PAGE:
Nick Constant decided to try foliar micronutrient applications on the family's corn and soybeans five years ago after seeing company field trials near their Williamsville, Ill., farm show that they might pick up a few bushels.
"We don't have any nutrient deficiencies, but the yield data indicated we would see a return on our investment," says Constant, who farms with his father Bruce.
Over the last five seasons, he’s seen an average gain of 2-3 bu./acre in soybeans and 4-5 bu./acre in corn with micronutrient use in their all non-biotech soybeans and biotech corn. They apply a product called Brandt Smart Trio that includes zinc (Zn), manganese and boron in a post-foliar spray tank-mixed with glyphosate in corn and Flexstar/Fusion in soybeans.
"The herbicide application in the soybeans causes some leaf burn," he says. “The micronutrient application seems to help the soybeans come out of it (leaf burn) sooner. It more than covers our costs. I think micronutrients help the glyphosate formulation in corn work better."
Using micronutrients to relieve stressors is gaining popularity in some circles, given high commodity prices.
Julian Smith, domestic sales director with Brandt, a Springfield, Ill.-based micronutrient supplier, says company and third-party researchdemonstrates that farmers should be willing to think outside the box and evaluate micronutrient use. Brandt manufactures several micronutrient products, including the Smart System line of foliar micronutrients.
"Micronutrients are becoming an important resource for traditional and non-traditional protocols. We find that micronutrients can be used as physiological tools that can assist gene expression, not just solve the traditional zinc deficiencies in corn and manganese deficiencies in soybeans," Smith says. "Micronutrients can be part of a season-long strategy for efficient nutrient management."
When micronutrients are applied with herbicides, fungicides and insecticides, Smith says Brandt’s research shows that mineral content in corn and soybeans is altered and may increase element availability. For example, some say that higher iron levels may help soybeans manage disease stress.
Ray Schneider, soybean plant pathologist with Louisiana State University (LSU), has researched the effects of minor element nutrition on soybean diseases, including iron. His work to date focuses on Cercospora blight, the biggest disease problem in many southern states, and a close relative to frogeye leaf spot.
"In general, micronutrient use and effectiveness depends on the disease and the element. We see large effects with iron in southern soybeans affected by Cercospora," he says. "The Cercospora pathogen produces a toxin and causes severe defoliation in soybeans. We have found in field trials that iron inhibits production of the toxin and controls the disease."
Iron works with the fungus physiology, not the soybean physiology, Schneider says. "We apply iron as a foliar spray at first flower, before any disease symptoms are present. Our soybean yield measurements indicate an increase in yield over non-treated plots, but we need another year of the research before we will report results. This is a new vein of research to explore these mechanisms and their effects in various crops."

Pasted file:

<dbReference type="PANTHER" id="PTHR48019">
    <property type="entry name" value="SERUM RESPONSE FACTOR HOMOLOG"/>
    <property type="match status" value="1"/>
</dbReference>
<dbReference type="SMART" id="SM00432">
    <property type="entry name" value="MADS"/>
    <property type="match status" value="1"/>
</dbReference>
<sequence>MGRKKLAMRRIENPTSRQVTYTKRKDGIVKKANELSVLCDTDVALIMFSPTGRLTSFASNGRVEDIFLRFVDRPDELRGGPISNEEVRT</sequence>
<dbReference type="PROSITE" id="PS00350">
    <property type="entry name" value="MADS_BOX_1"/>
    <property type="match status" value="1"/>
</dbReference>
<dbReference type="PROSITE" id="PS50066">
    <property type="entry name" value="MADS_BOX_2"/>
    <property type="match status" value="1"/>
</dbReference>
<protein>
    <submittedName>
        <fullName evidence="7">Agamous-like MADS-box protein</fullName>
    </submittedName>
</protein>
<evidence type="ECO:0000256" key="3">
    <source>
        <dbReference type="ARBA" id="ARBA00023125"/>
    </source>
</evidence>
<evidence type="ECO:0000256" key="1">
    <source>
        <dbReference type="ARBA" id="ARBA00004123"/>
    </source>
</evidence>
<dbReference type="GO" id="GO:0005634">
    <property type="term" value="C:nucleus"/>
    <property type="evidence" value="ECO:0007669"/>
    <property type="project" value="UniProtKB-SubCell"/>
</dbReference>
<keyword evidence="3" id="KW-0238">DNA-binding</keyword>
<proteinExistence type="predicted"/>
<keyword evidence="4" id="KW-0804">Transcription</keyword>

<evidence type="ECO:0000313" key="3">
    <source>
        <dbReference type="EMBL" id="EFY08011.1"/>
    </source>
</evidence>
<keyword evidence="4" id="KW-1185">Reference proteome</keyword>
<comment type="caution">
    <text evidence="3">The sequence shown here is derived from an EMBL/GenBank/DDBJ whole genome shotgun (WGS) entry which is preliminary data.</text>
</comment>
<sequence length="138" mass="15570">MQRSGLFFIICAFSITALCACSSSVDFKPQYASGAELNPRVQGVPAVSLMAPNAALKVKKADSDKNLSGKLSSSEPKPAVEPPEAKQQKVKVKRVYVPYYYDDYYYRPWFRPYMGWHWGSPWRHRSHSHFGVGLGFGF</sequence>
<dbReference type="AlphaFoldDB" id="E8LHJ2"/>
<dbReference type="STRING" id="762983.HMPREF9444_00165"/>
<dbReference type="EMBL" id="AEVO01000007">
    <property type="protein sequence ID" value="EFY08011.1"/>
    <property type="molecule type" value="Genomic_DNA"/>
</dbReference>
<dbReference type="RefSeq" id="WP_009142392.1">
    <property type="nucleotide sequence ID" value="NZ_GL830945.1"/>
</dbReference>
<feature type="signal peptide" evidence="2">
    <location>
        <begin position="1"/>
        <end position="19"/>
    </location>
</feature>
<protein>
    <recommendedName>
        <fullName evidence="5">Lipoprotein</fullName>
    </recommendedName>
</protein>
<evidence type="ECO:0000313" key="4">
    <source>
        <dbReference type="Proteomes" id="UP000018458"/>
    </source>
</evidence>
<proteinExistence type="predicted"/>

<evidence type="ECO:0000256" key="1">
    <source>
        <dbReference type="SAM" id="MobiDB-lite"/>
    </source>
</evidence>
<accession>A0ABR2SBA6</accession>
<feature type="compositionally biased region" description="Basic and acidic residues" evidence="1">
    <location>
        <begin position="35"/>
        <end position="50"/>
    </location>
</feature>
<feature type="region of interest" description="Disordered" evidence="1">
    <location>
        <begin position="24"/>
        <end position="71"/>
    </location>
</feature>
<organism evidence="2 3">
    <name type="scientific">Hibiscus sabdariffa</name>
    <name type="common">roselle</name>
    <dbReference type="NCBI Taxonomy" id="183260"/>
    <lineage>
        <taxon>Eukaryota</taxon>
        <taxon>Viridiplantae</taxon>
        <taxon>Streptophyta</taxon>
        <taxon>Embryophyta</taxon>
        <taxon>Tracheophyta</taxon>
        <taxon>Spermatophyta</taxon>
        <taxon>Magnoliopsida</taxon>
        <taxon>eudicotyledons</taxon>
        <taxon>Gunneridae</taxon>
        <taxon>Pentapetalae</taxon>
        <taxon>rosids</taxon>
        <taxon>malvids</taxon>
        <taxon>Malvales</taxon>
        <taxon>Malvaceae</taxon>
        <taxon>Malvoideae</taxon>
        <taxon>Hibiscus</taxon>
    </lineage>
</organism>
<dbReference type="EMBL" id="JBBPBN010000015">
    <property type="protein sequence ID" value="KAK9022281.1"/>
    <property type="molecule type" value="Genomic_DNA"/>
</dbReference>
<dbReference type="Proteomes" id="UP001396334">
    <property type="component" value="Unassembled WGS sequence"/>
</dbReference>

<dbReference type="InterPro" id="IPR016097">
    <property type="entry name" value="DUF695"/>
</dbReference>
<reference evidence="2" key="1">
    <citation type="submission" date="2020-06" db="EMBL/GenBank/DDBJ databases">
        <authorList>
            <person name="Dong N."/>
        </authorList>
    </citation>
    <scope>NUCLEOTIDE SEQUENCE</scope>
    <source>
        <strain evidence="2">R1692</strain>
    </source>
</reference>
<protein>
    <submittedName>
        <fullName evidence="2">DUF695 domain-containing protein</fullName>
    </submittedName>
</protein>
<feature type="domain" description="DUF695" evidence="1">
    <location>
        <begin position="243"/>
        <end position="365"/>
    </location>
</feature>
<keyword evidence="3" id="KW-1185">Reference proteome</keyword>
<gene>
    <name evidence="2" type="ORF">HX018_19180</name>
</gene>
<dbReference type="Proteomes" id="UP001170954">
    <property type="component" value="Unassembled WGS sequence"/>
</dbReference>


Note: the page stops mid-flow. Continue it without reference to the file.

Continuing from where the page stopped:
Micronutrient applications remain a sound strategy where deficiencies may exist. University plant pathologists and soil fertility specialists both urge farmers to monitor fields with a prior history of nutrient deficiencies and perform soil or tissue tests for confirmation.
"Soil conditions like compaction will limit manganese availability, high phosphorus (P) levels limit zinc availability, and high (soil) organic matter often limits copper," says Brandt’s Smith. "We find zinc use in corn can help with phosphate deficiency, root development and early growth. Manganese applied to soybeans is useful for photosynthesis, pest resistance and energy production."
Micronutrients are essential for plants to complete life cycles, says Fabian Fernandez, University of Illinois soil fertility specialist, "just as important as N, P and K. But whether or not micronutrients need to be added to individual fields or even parts of fields is open for discussion. Deficiencies are not common and often are related to soil type."
While Fernandez says Zn may help with germination, he does not see much response in yield from general Zn applications. Upper Midwest farmers with low organic matter or sandy soils or very high P levels from common inorganic fertilizer applications may see the most response, he says.
"Just as with other nutrients, when a micronutrient is deficient you will be able to tell by looking at the crop. Those are fields I would treat with the nutrient that is a problem," he says. "I also would apply micronutrients if I am interested in seeing the potential for a response, on a trial basis only, having strips with and without the micronutrient applied."
Dan Kaiser, University of Minnesota Extension soil scientist, concurs. He recommends soil sampling and a Zn soil test where there may be indication of potential problems in cornfields.
Iron deficiencies are common in soybeans grown west of the Mississippi River, Kaiser and Fernandez say. Manganese deficiencies are more common east of the river; high-pH soils are the trigger, experts say.
"I find it hard to recommend manganese applications in soybeans. We see no clear or consistent responses to micronutrient use," he says. "We have research looking at the uptake of nutrients and how the various elements are related. But for now, we do not see many deficiencies, so farmers do not need much in the way of micronutrients. I suggest interested farmers look at on-farm micronutrient test strips and see if it returns for your operation.